It’s very easy for any of us to justify our actions in any give situation, regardless if our actions are right or wrong. It is instinctively easy to be right, or at least to create our own reality of being right.
What is terribly difficult at those moments, is knowing when we should say sorry.
We should never say sorry in front of our enemies, it is not wise to apologize.
Not because we shouldn’t, but because they will not hear us anyway. Our enemies, no matter what we say, or how sincere we are, will use our apology against us. They will sharpen their weapons with our words, and use them against us.
Thankfully, as we grow older and wiser, we won’t have to worry about engaging our enemies. Our enemies will always be there. As we get older, we will learn to focus our energy on the people that matter.
Saying sorry, is not a sign of weakness.
It is a sign of tremendous strength.
I think an honest and heartfelt apology, along with its cousin, gratitude, go a long way in becoming a hell of an individual and living a meaningful life.
Admitting we are wrong will never be easy, but when we do, it will be a great indicator as to who we are as a person.
This morning I disappointed my son.
I was busy paying some bills online, and he asked me if I could serve breakfast. I said in a few minutes, but both he and his sister were impatient. He asked if he could serve breakfast and I didn’t object to the request.
He tried his best to tilt those big cereal boxes, the best he could with his little hands, but ultimately, he ended up spilling a lot of it, on the table, and the floor.
It wasn’t that he spilled the cereal that irritated me, it was the fact that he thought it was funny, and didn’t try to do anything about it.
I have not sworn at anybody in anger, since at least grade eleven, when I told Missus F, to go and make love to rambunctious goats and sheep, in the middle of a beautifully luscious meadow.
I just don’t swear at people, nor do I swear at my wife, or my children.
I was however visibly upset, that my son could be so careless.
Usually, he is very good at ignoring my parental instruction, but for some reason, on this particular morning, my sour words drove him to tears, and he left the kitchen, and huddled in corner of our green sofa.
I thought about what I should do. I could either be right or embrace the world of possibilities.
I could teach my son that he was incompetent, and his tears indicated he was certainly open to believing me, or I could apologize, and mend a broken relationship.
I was busy. It was stupid. I should have put paying bills on hold for the moment, and helped with breakfast like I always do. I didn’t. I own that.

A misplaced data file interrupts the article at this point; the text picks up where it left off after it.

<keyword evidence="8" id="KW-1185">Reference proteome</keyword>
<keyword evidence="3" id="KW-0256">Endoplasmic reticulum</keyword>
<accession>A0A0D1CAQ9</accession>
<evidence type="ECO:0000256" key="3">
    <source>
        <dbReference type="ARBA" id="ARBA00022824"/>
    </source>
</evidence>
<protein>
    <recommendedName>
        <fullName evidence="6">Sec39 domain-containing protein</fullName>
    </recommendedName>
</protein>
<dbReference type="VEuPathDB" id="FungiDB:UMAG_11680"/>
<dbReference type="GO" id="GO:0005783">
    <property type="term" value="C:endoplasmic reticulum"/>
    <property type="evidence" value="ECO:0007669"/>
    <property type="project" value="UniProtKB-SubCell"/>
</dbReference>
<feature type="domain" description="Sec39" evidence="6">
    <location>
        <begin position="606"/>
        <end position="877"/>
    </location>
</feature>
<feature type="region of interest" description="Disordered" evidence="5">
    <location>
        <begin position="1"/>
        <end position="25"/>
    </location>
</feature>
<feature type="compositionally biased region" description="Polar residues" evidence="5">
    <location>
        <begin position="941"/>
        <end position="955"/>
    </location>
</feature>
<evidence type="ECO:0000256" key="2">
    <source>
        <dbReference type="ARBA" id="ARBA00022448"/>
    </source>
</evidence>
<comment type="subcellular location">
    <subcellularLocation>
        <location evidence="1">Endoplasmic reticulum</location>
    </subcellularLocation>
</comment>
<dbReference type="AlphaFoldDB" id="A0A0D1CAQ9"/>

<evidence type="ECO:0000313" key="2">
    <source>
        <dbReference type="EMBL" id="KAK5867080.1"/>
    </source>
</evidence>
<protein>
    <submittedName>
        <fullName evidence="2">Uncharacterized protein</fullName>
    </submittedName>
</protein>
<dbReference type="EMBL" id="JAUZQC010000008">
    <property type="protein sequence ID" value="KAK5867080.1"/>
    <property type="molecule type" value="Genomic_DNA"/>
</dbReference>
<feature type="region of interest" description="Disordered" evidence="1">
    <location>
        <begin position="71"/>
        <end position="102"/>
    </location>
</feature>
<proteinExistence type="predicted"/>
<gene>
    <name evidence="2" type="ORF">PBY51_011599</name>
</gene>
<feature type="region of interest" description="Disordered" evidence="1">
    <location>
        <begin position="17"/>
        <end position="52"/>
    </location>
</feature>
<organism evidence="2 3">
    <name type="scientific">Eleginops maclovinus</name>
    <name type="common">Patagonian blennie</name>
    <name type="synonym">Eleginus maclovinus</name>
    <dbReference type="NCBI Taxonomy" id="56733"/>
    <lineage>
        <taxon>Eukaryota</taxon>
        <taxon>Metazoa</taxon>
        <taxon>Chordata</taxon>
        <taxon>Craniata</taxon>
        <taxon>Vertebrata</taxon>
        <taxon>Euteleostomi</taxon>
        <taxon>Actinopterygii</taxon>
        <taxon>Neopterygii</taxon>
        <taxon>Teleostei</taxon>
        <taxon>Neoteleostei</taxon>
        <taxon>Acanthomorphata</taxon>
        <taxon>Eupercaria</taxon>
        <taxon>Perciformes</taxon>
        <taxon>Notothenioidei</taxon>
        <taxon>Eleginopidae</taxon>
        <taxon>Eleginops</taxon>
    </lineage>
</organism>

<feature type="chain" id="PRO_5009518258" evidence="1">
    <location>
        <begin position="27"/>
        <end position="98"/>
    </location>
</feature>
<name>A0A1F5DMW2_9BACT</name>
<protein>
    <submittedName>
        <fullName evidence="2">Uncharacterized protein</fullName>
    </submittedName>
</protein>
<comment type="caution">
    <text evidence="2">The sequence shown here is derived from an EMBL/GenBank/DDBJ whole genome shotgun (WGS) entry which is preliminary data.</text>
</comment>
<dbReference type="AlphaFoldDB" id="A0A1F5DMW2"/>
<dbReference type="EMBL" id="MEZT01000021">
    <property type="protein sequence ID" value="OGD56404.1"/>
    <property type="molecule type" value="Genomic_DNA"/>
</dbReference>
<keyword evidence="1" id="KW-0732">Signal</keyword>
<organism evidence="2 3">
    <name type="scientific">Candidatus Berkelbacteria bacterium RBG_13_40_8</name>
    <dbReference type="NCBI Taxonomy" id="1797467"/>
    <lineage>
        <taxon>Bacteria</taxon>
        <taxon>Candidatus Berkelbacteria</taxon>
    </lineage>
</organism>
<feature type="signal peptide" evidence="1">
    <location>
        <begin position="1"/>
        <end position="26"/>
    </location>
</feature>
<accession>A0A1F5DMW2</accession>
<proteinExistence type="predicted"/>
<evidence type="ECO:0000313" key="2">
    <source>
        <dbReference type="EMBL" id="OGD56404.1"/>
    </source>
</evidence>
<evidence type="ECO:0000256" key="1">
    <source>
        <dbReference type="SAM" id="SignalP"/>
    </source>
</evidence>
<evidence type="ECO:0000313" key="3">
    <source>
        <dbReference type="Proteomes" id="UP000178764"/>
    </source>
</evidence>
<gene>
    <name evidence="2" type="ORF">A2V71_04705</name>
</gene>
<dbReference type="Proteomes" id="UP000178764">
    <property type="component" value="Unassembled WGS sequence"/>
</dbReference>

I should have also realized some basic rules of physics. Small hands and big boxes, lead to spills. Again, I own that.
I called him back to the kitchen and in front of his sister, I hugged my son for a long while. I wiped away his tears, and got on my knees, so that I speak to him, eye to eye.
Being eye to eye is important.
I told him that daddy was sorry. I should have known better.
I apologized, because I don’t really care if he ever masters his pouring skills. What I really want is to build a meaningful relationship with my son. I want him to grow up to be a young man that has hope and joy in his heart, and encouragement for others upon his lips.
I want him to believe in the impossible.
This may have been an insignificant moment in our lives, but it is precisely these irrelevant little moments that stay with us for a very long time, and mean everything.
My father was an alcoholic.
Nobody called it that. He just drank a lot.
On occasion, he would get really mean and argue with my mother.
As a little boy, when I was about Harrison’s age, I was really enraged at his drinking, and at his treatment of my mother. I remember that I started to yell at him, and tell him what a terrible father he was.
My dad slapped me in the face with his hand.
It really hurt.
He was such a generous, kind, thoughtful, and beautiful man, but no matter how much I tried to wipe this moment from my mind over the years, I was simply not able to shake it from my consciousness.
As I grew up, we never spoke about it.
On August 12th, 2009, on my birthday, he was saying some bizarre and incomprehensible things, and so I called an ambulance and we sent our dad to the hospital. The doctors put him on some oxygen and he regained his clarity.
His lungs, after decades of abuse, could no longer expel carbon dioxide from his body. Without the aid of an oxygen tank, he had to face a life of being eternally bed ridden. He decided to let go, and he did.
The day before he died, after he made his last confession and received the sacrament of the sick, he turned to me, grabbed my hand, asked me to come closer, and looked me in my eyes.
He told me how very sorry he was that he hit me when I was a little boy. He had tears in his eyes and asked for my forgiveness. He told me how very proud he was of me, and how grateful he was that I was his son.
I was shocked that he remembered and thought about it as much as I did. At that moment, my childhood memory, was the furthest thing from my mind. Over the years, as a means of moving forward, I simply buried this moment, and put one foot in front of the other.
What his tearful apology did for me cannot be described in words. He relieved both of us of burden I no longer have to carry.
When it matters most.
When it counts the most.
It is wise to summon up the courage, to gather our strength, and to make things right.
I hope for the rest of your life, that you no longer fuck up.
But if you do, I hope you find some strength and courage to say you’re sorry.